DaveC426913
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For sure, but the tone of the discussion up until this point had been that some how squeezing it made it colder so it then freezes.
I did not get that impression at all.
 
  • #14
Mapes
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For sure, but the tone of the discussion up until this point had been that some how squeezing it made it colder so it then freezes.
No, I don't agree with this; the Sandia article, for example, mentions that the water heats up to >100°C. Any material that expands with temperature will get hotter upon being pressurized.

Just to be clear: under pressure, the equilibrium state can change, thus even at the same temperature it is possible to cross phase transitions by applying pressure.
I agree with this part.
 
  • #15
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If we look at PV=nRT, as pressure increases so does temperature. So why for water would the temperature decrease upon the addition of pressure.
 
  • #16
Mapes
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If we look at PV=nRT, as pressure increases so does temperature.
PV=nRT is a relationship for ideal gases. We are talking about liquid and solid water.

So why for water would the temperature decrease upon the addition of pressure.
Nobody is saying that it does. We are discussing how solid water can be the stable phase at >0°C when great pressure is applied.
 
  • #17
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dacruick,

If we look at PV=nRT, as pressure increases so does temperature.
This thread is discussing liquid water not water vapor.

For water vapor:

If you compress water vapor to a pressure at or beyond 22.09 MPa the water vapor is considered to be in the supercritical pressure range and the Ideal gas law cannot be used. When you hear of a powerplant operating in the supercritical range that means the boiler is operating at a pressure greater than 22.09 MPa.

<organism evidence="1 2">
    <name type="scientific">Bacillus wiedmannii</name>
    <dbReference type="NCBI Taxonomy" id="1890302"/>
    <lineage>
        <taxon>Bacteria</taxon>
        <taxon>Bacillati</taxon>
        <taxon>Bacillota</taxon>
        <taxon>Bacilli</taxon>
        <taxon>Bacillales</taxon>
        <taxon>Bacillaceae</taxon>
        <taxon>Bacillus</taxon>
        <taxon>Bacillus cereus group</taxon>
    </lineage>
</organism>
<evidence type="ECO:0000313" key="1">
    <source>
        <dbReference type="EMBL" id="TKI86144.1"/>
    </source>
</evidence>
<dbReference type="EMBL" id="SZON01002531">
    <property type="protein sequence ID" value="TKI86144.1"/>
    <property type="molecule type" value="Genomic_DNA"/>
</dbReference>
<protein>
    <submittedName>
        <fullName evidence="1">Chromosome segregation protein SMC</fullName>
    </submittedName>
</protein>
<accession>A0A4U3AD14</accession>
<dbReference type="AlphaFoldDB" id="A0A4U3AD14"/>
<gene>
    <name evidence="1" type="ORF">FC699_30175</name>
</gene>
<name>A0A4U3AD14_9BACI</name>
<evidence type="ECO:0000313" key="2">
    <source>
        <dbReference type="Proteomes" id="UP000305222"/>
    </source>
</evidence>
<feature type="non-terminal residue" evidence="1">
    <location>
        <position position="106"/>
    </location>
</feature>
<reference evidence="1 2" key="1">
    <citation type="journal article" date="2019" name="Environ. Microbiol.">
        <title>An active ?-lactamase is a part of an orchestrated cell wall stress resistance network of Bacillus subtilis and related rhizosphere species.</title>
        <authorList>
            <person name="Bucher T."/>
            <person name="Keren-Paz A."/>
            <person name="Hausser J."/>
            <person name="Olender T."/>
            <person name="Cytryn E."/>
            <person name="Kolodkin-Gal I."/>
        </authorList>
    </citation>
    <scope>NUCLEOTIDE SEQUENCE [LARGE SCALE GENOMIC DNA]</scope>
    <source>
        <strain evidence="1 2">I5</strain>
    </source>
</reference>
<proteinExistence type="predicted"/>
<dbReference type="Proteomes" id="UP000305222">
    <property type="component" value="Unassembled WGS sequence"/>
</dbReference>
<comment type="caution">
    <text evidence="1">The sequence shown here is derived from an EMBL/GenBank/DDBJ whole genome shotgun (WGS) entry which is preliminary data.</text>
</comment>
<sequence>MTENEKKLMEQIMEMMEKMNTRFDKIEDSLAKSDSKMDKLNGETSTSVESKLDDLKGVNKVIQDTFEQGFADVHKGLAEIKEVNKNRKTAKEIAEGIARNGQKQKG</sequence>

Also, for real gases the Ideal gas law should not be used (or be used with caution). You should use a modified version of the Ideal gas law that incorporates the compressibility factor, Z. You could also use a more elaborate equation of state such as, Benedict-Webb-Rubin or Beatie-Bridgeman.

Thanks
Matt
 
  • #18
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If we look at PV=nRT, as pressure increases so does temperature. So why for water would the temperature decrease upon the addition of pressure.
PV=nRT is the ideal gas equation and tells us nothing about phase change. Also, you can have an isothermal process (expansion/compression of a near ideal gas, for instance).

This is an easier phase diagram to understand
http://www.jamstec.go.jp/xbr/2deepstar/02deepenv/figures/page24_blog_entry6_1.png

So the answer is, it depends on what you call freeze and what temperature you're at.
 
  • #19
Mapes
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  • #20
As far as I remember, I was thought once that one caracteristic of fluids is that they are incompressible.

So is that only an idealisation? and they actually can be, given enough pressure? A bit confused here... But maybe its not the same thing and it just means the volume of a fluid cannot ever change?

cheers
Frederic
 
  • #21
Mapes
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It is an idealization made because liquids* are far, far easier to deform by shearing than by compressing. All real materials are compressible to some extent.

*(Note: fluids includes gases, which are relatively easy to compress.)
 
  • #22
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im pretty sure if you look at the triple point chart that chmdude has up it tells all you need to see. increasing the pressure, you cannot make ice. But if you look in the bottom left, apparantly you can increase the pressure of steam to make ice.
 
  • #23
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630px-Carbon_dioxide_pressure-temperature_phase_diagram.svg.png


but here is carbon dioxide and you can increase the pressure of this to phase change it from liquid to solid
 
  • #24
Mapes
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  • #25
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ahh i see, so the chart above just didn't go to a high enough value along the y-axis.?